Need proof that theatre artists can party? Be part of the ninth annual Harolds, a celebration of Toronto’s independent theatre and dance world Monday (May 12). In addition to the presentation of the Harold Awards – they’re named after late theatre fan and heckler Harold Kandel – to a dozen or so deserving people in the community, there’s DJ-spun music and lots of entertainment. Hosting this year are David Gale and musical co-host Randy Vancourt. Before Gale started visiting grandmas’ kitchens for the TV show Loving Spoonfuls, he and Vancourt had a stage hit in Chutzpah A Go-Go. Maybe they’ll reprise a number from the show. See listings for details.
Workshopping works. We saw proof when we caught 3-parts-harmony at rock-paper-sistahz, b current’s series of developing theatre works by black women. The SummerWorks version last August didn’t hold together, but here writer/performers Raven Dauda and Ngozi Paul, working with third performer d’bi.young, musician Alejandra Nunez and director Weyni Mengesha, gave real power to the tale of a woman who has trouble harmonizing her mind, body and spirit. With Paul as the neurotic, overly verbal mind, Dauda as the singing spirit and the mesmerizing young as the visceral body, it’s now a theatrically effective show about integrating the parts of the self.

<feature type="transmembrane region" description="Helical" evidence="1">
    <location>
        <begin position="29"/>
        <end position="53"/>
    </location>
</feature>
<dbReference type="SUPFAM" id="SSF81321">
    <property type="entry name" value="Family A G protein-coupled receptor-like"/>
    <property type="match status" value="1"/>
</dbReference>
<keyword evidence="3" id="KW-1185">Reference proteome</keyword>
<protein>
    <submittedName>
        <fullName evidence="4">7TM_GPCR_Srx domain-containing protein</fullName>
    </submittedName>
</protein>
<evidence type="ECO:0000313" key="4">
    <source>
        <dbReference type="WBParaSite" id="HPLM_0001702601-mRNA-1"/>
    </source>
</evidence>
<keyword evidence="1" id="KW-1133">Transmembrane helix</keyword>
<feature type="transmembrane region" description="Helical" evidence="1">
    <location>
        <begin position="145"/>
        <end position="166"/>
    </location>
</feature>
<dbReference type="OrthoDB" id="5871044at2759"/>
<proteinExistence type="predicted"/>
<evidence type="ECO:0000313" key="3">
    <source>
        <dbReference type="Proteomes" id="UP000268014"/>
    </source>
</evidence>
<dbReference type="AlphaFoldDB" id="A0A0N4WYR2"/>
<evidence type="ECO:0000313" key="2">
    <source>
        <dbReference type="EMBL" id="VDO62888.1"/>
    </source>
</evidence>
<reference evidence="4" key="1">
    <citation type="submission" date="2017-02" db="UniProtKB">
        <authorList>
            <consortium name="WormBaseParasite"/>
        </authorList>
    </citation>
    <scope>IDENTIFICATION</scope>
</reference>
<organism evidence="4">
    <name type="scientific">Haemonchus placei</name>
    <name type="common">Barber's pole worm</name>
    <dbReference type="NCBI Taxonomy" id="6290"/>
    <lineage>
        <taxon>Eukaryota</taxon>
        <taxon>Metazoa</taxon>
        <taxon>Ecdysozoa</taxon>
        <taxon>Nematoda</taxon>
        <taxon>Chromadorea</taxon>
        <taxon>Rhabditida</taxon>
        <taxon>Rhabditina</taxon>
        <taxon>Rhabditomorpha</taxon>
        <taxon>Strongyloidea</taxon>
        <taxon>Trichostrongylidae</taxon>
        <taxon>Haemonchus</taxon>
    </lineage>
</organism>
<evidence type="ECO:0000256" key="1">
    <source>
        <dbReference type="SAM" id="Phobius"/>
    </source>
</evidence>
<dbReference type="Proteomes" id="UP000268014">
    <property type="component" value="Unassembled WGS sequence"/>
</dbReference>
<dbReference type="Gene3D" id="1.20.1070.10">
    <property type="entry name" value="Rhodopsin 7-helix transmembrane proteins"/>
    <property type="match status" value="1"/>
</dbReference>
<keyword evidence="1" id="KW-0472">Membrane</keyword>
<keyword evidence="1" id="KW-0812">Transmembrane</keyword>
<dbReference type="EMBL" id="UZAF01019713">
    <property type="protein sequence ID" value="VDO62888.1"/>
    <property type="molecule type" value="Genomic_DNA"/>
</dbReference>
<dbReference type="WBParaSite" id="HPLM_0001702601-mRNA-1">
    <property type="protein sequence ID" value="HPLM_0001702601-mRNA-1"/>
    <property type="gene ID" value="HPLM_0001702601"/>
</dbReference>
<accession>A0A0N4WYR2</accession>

Also on the bill was Vancouver writer/actor Mercedes Baines’s june bug and other poetic tales, a series of character sketches of women dealing with love, sex and desire. The writing – rhythmic verse, storytelling and comic snapshots set to davidson r. elie’s drum accompaniment – was often stronger than the performing. Rotating five different works, the series continues to May 18; see listings for details.
Rick Sacks deserves a lot more credit than he usually gets. The composer and performer brings inspiration to the theatre pieces he scores (Sibs, Dib And Dob, Pinocchio, Danny, King Of The Basement), and he’s a driving force in Red Sky’s Caribou Song, which we saw as part of Soundstreams Canada’s music-theatre fest for young audiences, Musicools. A dance/theatre piece with text by Tomson Highway and choreography by Peter Chin, it features Sandra Laronde and Carlos Rivera as a Cree brother and sister who celebrate life and the caribou who are their link to the world. Sacks’s music – a blend of natural and percussive sounds – resonates as powerfully as the performances. Can’t wait for the companion piece, How Raven Stole The Sun, which is in development by the same artists.